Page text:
DC and RN move forward with changes to Chile’s binomial system

Published On : Tue, Jan 31st, 2012

Parties are now working to create concrete ideas and set March as hopeful deadline.

In a continued show of bipartisan politics, the center-right National Renewal (RN) and center-left Christian Democrats (DC) held a meeting Monday to appoint Andrés Zaldívar and Jorge Burgos to head their initiative on binomial reform.

dc rn binomial system

Zaldívar, an RN senator, and Burgos, an RN deputy, will attempt to work with President Sebastián Piñera, who is an RN member himself, on the reform and hope to have a formal bill submitted to Congress by March.

Along with DC Sen. Ignacio Walker, the two parties want to take the proposal their parties had previously submitted and turn it into a concrete political blueprint for changing the binomial system.

“I tend to think that there is no turning back regarding commitment that we have made with all these political forces, with the exception of the UDI, on the subject of political reform,” Walker told La Tercera.

Chile’s current binomial electoral system gives undue representation to fringe political parties by forcing parties to create alliances which nominate their own candidates. Parties can still win seats even if they achieve far less than a majority of the votes.

Defenders of the binomial system believe it promotes negation between parties and provides Chile with electoral stability, while others feel that it does not accurately represent Chile’s people and is a holdover from the Gen. Augusto Pinochet dictatorship (1973-1990).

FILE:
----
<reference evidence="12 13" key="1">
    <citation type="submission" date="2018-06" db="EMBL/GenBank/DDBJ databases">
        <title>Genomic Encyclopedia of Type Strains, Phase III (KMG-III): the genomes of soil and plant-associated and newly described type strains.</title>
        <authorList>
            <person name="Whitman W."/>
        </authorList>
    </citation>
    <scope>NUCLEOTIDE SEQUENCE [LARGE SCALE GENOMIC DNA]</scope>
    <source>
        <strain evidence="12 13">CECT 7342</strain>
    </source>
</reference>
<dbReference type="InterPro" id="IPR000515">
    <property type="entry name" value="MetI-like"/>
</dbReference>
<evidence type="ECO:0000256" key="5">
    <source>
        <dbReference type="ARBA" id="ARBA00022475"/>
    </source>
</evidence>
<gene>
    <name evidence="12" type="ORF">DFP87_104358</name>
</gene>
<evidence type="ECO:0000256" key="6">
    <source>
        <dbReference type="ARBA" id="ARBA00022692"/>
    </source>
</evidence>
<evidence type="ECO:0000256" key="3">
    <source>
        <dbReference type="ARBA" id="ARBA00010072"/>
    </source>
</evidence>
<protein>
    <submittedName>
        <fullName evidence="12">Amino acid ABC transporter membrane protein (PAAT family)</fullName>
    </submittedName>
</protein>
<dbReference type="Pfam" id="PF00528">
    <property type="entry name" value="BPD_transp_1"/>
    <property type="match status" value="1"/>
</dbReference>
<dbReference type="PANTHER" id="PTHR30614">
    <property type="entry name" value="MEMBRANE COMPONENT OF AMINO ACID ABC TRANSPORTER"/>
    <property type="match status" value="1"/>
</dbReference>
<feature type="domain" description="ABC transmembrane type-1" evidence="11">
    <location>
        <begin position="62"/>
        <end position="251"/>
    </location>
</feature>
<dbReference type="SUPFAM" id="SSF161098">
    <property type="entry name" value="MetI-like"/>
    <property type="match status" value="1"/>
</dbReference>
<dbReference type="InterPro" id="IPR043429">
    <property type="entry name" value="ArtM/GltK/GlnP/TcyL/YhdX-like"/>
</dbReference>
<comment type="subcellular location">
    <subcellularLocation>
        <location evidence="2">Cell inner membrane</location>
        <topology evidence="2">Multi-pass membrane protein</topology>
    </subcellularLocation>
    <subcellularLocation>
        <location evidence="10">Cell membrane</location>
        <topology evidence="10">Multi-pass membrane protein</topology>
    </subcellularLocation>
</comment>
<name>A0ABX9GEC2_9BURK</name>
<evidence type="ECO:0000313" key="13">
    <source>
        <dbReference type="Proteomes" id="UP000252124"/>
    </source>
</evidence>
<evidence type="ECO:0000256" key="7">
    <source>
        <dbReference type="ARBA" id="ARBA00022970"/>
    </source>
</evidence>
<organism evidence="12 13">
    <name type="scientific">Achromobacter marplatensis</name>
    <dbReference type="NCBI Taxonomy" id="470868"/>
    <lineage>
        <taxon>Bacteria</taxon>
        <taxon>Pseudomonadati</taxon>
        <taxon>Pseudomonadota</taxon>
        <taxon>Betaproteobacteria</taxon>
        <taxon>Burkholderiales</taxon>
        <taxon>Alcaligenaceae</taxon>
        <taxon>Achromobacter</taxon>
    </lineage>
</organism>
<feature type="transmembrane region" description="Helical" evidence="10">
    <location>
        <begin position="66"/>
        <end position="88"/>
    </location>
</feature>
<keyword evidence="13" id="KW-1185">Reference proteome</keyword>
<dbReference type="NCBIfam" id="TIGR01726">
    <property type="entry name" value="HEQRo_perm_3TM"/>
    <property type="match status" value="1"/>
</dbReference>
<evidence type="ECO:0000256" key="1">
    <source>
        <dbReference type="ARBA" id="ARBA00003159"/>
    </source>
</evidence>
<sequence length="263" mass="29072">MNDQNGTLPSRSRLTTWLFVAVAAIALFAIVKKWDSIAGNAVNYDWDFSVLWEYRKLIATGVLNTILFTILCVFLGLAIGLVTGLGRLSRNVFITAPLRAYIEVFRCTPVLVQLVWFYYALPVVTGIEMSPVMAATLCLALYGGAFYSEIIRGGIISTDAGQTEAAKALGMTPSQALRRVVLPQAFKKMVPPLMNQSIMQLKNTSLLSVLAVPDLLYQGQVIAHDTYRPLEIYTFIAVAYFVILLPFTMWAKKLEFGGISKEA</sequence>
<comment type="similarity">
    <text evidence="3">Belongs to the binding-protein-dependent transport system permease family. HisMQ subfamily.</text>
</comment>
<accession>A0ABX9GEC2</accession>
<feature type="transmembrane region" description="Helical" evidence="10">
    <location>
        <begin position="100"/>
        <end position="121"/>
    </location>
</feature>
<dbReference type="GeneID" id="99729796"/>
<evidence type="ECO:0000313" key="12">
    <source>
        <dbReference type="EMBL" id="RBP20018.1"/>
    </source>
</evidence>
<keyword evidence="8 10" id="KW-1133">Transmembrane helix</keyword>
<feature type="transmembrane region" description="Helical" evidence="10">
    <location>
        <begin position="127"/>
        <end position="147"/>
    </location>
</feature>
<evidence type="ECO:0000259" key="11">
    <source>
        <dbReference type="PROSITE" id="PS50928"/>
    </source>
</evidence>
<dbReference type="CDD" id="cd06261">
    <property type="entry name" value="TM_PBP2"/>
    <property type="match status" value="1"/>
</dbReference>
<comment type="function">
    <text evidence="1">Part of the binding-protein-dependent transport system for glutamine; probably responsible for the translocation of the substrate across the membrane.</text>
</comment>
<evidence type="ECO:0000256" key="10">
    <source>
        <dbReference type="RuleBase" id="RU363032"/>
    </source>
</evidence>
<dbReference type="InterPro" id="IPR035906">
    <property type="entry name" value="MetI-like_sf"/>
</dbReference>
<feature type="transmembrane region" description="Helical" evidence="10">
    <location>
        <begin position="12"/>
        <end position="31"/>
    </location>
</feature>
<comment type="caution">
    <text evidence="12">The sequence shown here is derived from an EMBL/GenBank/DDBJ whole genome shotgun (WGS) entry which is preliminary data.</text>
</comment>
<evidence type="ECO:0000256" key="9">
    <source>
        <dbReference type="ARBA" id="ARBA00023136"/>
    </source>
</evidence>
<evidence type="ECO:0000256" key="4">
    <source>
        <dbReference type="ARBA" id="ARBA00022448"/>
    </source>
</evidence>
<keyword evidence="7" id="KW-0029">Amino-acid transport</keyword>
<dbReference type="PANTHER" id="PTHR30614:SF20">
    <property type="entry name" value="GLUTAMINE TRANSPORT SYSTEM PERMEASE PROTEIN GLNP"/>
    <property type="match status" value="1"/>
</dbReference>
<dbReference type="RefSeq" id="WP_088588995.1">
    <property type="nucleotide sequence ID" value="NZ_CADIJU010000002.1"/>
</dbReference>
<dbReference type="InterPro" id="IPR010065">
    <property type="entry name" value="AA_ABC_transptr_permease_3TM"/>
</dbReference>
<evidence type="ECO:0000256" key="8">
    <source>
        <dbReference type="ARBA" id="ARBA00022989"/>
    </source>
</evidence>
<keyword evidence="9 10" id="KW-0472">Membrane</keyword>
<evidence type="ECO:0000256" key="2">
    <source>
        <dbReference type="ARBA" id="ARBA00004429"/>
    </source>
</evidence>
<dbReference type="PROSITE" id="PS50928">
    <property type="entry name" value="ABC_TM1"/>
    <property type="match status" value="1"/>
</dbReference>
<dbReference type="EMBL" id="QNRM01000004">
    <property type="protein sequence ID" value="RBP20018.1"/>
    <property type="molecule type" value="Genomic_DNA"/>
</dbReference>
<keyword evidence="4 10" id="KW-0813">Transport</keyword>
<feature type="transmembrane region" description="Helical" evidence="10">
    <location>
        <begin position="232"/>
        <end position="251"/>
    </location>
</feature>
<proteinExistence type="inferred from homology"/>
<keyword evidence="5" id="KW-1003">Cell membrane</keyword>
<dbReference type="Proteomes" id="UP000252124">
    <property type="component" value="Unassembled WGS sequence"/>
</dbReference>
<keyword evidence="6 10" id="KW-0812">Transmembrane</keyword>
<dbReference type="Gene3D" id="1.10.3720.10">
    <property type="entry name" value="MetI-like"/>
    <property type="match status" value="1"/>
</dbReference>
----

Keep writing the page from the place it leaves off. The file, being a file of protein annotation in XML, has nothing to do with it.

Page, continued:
The RN and DC surprised many when the two parties submitted a joint proposal on changes to the binomial system in mid-January. Their proposal called for semi-presidency system, which would have an elected president who would handle matter state matters, and an appointed prime minister who would be the head of the government.

Soon after, La Concertación submitted a similar proposal calling for moderated, proportional representation in the electoral system.

The resolve on the part of La Concertación and RN comes after Piñera announced his agenda for 2012 on Monday, leaving political reform to the bottom of the list. Some suspect pressure from the UDI, who stand to lose the most if the binomial system was replaced, for the Piñera’s lack of attention on the reform.

The meeting between the DC and RN Monday also saw the two entities desire to fold the proposals by RN-DC and La Concertación into one.

By Stephen Shea ([email protected])
Copyright 2011 – The Santiago Times

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Abigail Olmstead